3)common area maintenance charges; and
Rent and Late Fees: $80, 309.19
parties do not dispute that rent and late fees are owed to
Millcreek nor do they dispute that the amount of those fees
total $80, 309.19.
Interest: $16, 768.62, plus post- judgment interest
parties do not dispute that the contractual rate of interest
is 6.25%. The
parties do not dispute that the pre-judgment interest owed to
Millcreek calculated at the 6.25% contractual interest rate
is $16, 768.92.
contend that, as a matter of law, the interest rate should be
capped at 5.75% pursuant to 6 Del. C. §
2301(a), and that interest should be awarded at the 5.75%
rate rather than the 6.25% contractual rate.
case is, however, not governed by 6 Del. C. §
Del. C. § 2301(a) provides: Any lender
may charge and collect from a borrower interest at
any rate agreed upon in writing not in excess of 5% over the
Federal Reserve discount rate. .. (emphasis
the cap on the interest rate as provided by §2301(a),
does not even apply to lender/borrower relationships when the
money loaned exceeds $100, 000 and is not secured by a
mortgage against the principal residence.
Delaware Supreme Court has held that 6 Del. C.
§ 2301(a) was intended to cap interest only in cases of
personal loans. When the plaintiff does not seek interest
due for the failure to pay a personal loan, the contract rate
applies to the accrual of the interest. In a commercial dispute,
not involving a personal loan, the contractual rate set forth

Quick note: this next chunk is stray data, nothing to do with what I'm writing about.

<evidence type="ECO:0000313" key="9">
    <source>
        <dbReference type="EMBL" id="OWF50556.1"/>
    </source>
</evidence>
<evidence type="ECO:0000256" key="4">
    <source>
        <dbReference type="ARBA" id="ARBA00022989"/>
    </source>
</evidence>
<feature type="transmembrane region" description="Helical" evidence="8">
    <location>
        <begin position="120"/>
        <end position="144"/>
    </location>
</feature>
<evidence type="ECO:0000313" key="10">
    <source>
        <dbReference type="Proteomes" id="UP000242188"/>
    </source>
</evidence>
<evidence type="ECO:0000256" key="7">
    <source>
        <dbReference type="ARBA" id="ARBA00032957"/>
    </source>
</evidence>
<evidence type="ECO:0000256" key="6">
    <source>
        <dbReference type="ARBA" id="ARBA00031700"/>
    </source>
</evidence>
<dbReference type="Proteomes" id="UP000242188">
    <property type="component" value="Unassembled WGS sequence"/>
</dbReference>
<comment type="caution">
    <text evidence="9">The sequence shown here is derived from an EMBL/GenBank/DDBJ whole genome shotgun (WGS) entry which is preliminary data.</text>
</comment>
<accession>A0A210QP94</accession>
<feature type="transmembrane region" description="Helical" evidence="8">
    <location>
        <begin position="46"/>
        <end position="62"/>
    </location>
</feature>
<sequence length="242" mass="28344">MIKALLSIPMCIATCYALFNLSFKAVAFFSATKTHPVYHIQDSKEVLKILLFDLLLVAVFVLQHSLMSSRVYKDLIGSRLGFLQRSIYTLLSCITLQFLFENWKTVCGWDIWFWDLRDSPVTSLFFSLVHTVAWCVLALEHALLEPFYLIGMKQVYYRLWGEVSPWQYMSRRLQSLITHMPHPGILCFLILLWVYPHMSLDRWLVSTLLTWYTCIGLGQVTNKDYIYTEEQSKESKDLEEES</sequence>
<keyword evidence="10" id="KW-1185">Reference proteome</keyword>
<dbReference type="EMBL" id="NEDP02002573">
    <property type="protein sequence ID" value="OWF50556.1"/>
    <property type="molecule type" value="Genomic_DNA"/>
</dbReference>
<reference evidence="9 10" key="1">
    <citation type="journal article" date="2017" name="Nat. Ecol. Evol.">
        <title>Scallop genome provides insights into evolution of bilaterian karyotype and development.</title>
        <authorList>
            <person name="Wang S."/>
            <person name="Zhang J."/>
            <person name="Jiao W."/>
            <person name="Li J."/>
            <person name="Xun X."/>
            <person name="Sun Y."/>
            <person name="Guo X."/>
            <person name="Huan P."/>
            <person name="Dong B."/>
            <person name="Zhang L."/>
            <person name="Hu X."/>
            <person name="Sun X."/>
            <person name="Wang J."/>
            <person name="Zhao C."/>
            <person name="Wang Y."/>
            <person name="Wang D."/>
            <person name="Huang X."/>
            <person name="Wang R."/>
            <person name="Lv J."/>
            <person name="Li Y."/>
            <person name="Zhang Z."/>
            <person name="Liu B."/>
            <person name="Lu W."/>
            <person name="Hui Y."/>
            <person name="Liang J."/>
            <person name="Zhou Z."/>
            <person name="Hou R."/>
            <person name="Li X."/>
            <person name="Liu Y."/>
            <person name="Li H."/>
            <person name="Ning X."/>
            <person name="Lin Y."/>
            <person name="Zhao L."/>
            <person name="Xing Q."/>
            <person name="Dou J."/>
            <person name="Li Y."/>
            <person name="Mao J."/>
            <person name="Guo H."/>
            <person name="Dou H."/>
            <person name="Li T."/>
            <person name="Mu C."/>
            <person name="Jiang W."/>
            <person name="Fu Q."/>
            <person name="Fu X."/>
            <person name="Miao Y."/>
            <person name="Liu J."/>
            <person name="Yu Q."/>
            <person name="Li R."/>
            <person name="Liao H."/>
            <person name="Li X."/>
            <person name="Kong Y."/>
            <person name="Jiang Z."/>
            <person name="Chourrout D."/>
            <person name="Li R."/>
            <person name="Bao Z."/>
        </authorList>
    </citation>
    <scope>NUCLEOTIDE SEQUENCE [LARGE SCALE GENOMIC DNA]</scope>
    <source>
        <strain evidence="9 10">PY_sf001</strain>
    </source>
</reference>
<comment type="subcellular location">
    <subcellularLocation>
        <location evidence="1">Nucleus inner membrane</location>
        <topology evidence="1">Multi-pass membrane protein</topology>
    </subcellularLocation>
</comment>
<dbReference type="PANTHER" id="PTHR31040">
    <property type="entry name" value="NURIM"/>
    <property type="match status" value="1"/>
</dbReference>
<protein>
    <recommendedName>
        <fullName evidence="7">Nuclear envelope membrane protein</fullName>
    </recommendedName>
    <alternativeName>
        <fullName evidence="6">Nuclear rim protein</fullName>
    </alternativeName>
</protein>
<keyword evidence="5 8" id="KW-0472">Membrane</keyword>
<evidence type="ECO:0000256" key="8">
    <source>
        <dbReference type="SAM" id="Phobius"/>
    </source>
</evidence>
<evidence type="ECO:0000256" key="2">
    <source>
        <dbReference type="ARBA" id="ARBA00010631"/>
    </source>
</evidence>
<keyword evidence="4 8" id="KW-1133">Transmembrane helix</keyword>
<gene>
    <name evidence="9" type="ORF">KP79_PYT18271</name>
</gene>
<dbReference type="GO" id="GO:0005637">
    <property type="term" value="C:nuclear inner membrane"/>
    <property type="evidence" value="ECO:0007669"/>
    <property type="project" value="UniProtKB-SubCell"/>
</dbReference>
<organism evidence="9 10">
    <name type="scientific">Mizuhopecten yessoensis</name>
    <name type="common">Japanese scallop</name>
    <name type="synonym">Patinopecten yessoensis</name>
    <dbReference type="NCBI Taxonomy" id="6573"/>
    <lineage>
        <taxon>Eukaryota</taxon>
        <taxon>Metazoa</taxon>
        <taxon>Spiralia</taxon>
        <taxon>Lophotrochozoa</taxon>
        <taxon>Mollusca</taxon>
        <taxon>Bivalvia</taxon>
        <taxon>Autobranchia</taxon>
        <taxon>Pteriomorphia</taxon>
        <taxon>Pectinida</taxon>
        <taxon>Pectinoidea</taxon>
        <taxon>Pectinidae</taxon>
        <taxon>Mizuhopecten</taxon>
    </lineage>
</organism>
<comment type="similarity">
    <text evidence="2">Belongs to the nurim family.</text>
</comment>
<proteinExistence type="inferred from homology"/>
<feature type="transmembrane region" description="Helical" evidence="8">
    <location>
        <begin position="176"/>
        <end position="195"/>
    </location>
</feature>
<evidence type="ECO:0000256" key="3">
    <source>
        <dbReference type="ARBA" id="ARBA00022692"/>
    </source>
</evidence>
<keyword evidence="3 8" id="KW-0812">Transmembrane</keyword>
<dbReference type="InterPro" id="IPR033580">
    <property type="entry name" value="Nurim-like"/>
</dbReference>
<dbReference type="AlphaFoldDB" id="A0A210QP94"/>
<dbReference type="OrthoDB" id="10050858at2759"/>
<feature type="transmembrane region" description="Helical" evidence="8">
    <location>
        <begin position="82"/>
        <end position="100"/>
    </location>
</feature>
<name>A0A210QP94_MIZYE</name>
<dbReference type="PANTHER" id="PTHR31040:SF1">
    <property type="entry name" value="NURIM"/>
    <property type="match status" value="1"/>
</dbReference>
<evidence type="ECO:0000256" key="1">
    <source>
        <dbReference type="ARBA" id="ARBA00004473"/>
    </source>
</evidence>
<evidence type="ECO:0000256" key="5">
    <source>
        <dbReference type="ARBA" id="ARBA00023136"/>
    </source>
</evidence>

in the lease applies to interest. The contractual rate of interest
applies to both pre-judgment and post-judgment interest.
Del. C. § 2301(a), by its express language,
refers to interest charged by a "lender" to a
"borrower." The relationship between Millcreek and
the Levitskys is not that of lender and borrower. The
Levitskys' liability to Millcreek is under their personal
guaranty of Jenner's obligations under the commercial
retail lease between Jenner and Millcreek. 6 Del. C.
§ 2301(a) is not applicable here.
Defendants have not cited to any case that held that the
contractual rate of interest was unenforceable and superseded
by 6 Del. C. § 2301(a) in an action involving a
commercial real estate lease. Moreover, Defendants have not
cited to any case, not involving a personal loan, in which a
contract rate of interest was held to be unenforceable and
wholly supplanted by §2301(a).
and post-judgment interest is awarded at the contractual rate
of 6.25%. Pre-judgment interest is awarded in the amount of
Common Area Maintenance Charges $7, 979.01
parties do not dispute Jenner was required pay its pro rata
share of common area maintenance charges ("CAM").
Defendants requested additional information from Millcreek as
to how it derived the CAM charges sought. Millcreek provided
the additional information sought.
Defendants wanted to contest Millcreek's calculations
following the receipt of the additional information provided
by Millcreek or wanted to pursue any other factual dispute as
to the amount of CAM charges sought, any such issues were to
have been presented and would have been resolved at the
hearing/binding arbitration. The Defendants advised that no